When someone I was close to told me giving up on the degree was an “option,” I balked. I freaked out, raged for a few days, was unable to get my head around her words. And then something in me clicked. At first it was pure stubbornness. I wanted to show her that I could do this. I began making solid decisions about the kind of story I wanted to write. I made brave choices. I had actual conversations with my supervisor and we collaborated as I made progress on a new draft. And once I reached “Fade Out," I sat back and took a deep breath. I'd done it. It took courage to listen to myself, to listen to others with an open ear, to see what I could do with edit notes without accepting everything I was told to do without question. To collaborate with others instead of hide from them.

It's difficult to know who's best to listen to. How do you really know who has your best interests at heart and who isn't interested in your success? I had to figure out who I could trust for myself. For the most part, teachers and mentors in university arts courses are interested in helping you, but I've found that there are a few who don't want to listen to you as you. They're listening to you from their own subjective biases. Some are able to get past their initial judgments of your worth and actually support you. Some aren't. And that's okay. It's something I had to get used to, to be able to stick up for myself and my creative decisions and ideas but also not expect everyone to jive with them. You're not going to please everyone, or write anything most will like. If you're lucky, a select few will really love what you've written and if you've been brave enough to listen to your own voice, you might even be slightly proud of your work as well.

Have courage. Listen to yourself. You're going to be okay.

Emma Fissenden is a writer of all trades. She contributes work to The Mary Sue, holds a Screenwriting MFA and is the new EIC of Noble Gas Quarterly. When she's not tackling her next gigantic to do list, she's playing far too many video games. You can follow her on Twitter at @efissenden.

I am an Environment Artist

By Mahreen Fatima

Photo Courtesy of  Brought to Light .

Photo Courtesy of Brought to Light.

Before a few months ago, before Global Game Jam 2015, I felt like I would be lying if I told people that I was an environment artist for games. I was afraid that someone would ask about my experience or to see my work – some proof of passion. An environment artist works to design and create architectures, background props, terrain, and atmosphere. I didn't have a portfolio consisting of any environment art or any experience with game development so I felt like a lie. Apart from old digital paintings from late high school and a simplistic 3D model, there was no work that could vouch for me as an artist let alone a 3D artist. It felt as if without a portfolio and résumé, I couldn't be who I wanted to be. If I couldn't show proof, was my passion just wishful thinking?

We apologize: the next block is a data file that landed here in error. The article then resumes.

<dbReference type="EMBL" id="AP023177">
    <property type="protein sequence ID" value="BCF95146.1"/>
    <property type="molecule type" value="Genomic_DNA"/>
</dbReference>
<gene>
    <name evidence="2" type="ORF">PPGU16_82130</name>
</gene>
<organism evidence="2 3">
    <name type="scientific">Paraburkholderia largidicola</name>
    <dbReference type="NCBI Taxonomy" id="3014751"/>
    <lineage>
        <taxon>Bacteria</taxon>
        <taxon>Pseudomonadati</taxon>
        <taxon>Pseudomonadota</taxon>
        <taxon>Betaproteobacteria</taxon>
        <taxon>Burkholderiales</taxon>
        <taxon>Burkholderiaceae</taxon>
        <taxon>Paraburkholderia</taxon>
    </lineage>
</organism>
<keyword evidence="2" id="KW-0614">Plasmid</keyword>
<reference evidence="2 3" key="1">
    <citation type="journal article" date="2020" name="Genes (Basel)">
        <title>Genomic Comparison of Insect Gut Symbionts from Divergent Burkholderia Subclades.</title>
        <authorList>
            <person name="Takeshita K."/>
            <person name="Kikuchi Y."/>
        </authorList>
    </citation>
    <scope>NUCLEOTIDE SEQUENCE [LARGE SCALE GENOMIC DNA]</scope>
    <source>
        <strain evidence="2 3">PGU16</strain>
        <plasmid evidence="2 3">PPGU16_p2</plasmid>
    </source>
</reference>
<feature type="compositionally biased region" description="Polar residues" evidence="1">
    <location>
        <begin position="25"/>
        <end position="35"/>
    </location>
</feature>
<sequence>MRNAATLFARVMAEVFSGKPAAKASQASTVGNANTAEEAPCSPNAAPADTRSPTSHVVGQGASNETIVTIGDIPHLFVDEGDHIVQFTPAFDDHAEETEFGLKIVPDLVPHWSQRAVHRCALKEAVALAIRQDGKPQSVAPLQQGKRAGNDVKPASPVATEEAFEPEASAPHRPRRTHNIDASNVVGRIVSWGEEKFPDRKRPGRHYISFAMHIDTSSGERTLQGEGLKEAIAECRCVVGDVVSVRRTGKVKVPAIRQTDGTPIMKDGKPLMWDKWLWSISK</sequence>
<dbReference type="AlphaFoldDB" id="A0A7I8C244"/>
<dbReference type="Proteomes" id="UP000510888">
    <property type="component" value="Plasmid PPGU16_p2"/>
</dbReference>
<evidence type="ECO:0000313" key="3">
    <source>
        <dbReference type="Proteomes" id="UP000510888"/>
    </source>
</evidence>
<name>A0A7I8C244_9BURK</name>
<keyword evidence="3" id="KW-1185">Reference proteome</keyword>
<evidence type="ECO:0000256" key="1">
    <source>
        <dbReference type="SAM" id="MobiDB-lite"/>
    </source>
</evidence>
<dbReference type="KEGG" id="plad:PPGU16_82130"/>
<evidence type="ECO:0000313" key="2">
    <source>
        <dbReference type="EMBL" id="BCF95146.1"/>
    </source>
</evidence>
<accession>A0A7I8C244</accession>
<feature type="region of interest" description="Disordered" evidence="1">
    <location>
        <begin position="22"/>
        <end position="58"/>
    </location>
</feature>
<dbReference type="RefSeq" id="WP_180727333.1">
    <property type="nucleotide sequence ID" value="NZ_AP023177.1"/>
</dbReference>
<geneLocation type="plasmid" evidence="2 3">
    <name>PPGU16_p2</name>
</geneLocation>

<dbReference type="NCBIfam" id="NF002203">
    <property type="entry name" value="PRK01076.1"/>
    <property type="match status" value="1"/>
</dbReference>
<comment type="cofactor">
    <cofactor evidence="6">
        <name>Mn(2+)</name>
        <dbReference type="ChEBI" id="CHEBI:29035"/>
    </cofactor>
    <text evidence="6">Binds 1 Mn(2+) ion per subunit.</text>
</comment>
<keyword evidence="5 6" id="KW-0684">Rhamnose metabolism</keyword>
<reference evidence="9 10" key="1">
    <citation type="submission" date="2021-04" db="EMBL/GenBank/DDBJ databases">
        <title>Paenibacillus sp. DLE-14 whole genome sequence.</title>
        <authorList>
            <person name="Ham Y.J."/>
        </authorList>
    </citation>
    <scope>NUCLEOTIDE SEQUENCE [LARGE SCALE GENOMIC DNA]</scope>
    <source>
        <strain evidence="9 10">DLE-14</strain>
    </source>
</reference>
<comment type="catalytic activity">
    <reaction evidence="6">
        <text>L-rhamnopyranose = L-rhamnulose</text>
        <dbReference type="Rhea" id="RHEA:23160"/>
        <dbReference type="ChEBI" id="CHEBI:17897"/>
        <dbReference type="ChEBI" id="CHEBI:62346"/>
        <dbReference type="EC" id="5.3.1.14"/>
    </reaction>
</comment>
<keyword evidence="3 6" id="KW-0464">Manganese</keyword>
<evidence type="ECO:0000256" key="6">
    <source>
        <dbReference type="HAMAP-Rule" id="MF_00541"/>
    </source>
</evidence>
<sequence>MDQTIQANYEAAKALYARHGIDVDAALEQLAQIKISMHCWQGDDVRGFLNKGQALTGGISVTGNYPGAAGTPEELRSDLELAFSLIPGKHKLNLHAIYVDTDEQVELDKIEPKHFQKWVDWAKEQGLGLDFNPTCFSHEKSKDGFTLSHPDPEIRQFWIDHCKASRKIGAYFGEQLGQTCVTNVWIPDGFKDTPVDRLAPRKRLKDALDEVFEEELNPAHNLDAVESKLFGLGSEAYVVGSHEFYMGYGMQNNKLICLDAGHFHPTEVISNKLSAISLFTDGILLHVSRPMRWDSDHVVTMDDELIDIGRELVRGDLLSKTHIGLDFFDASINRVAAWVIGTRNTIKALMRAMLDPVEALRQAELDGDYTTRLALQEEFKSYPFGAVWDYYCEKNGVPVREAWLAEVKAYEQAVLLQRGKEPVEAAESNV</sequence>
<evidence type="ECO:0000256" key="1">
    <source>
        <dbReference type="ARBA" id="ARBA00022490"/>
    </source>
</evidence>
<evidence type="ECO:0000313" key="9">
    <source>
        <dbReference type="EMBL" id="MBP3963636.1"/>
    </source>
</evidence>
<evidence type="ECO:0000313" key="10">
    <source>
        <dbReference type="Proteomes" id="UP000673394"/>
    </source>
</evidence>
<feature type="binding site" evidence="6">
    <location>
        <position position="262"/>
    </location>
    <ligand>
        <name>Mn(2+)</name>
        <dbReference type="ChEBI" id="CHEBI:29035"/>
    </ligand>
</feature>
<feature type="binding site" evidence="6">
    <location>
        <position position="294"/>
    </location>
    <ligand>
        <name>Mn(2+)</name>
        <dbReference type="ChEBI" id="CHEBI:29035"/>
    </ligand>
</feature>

I had a small belief that I knew what I was doing and that it felt right. Always enchanted by the marriage of architecture, scenes, and narrative, I felt that being an environment artist would be fulfilling. However, these thoughts were always shy and easily open to insecurities. It was hard to justify that just saying “I'm an environment artist” would be enough since I lacked a specialized portfolio. Not knowing where to start, what software and tools were needed, or if being a game artist was even a career option held me back. My solution: I rarely declared my passion.

Instead, I let my parents decide what I would do for a living. From a very young age, it was drilled into me that a doctor was the most respected and objectively best career choice. It didn't feel like there was a point to digging further than becoming a doctor so though my parent's opinion was rather extreme, I went with it anyways just to feel like I had some sort of goal. It wasn't until towards the end of high school that I started entertaining the idea of exploring game development.

A close friend of mine at the time was studying game development and introduced it to me. That was my first real exposure and it made me realize that this was a viable career option. The opportunity to see someone close to me indulge in their passion with such motivation and drive tempted to me to try and find if there was work that I could enjoy. Taking the things I loved such as games, architecture, and drawing, I came up with environment art. Feeling like I knew what I was doing, I moved forward to try and chase this passion.

In the assumption that I knew myself and my potential career, I decided to start studying game development at an art college this past fall. I came prepared to class each day – completely professional and ready to go the extra couple miles. I learned the basics of 3D modeling and made sure to excel in all of my assignments, raising them to what I thought was a professional rather than a student standard. The various clubs having to do with games and/or game development found me a regular attendee. But I would be lying if I said it wasn't in an attempt to seem like I knew what I was doing. I had a quiet but strong need for validation and the next chance I would get to prove myself would be the upcoming Global Game Jam 2015 in January.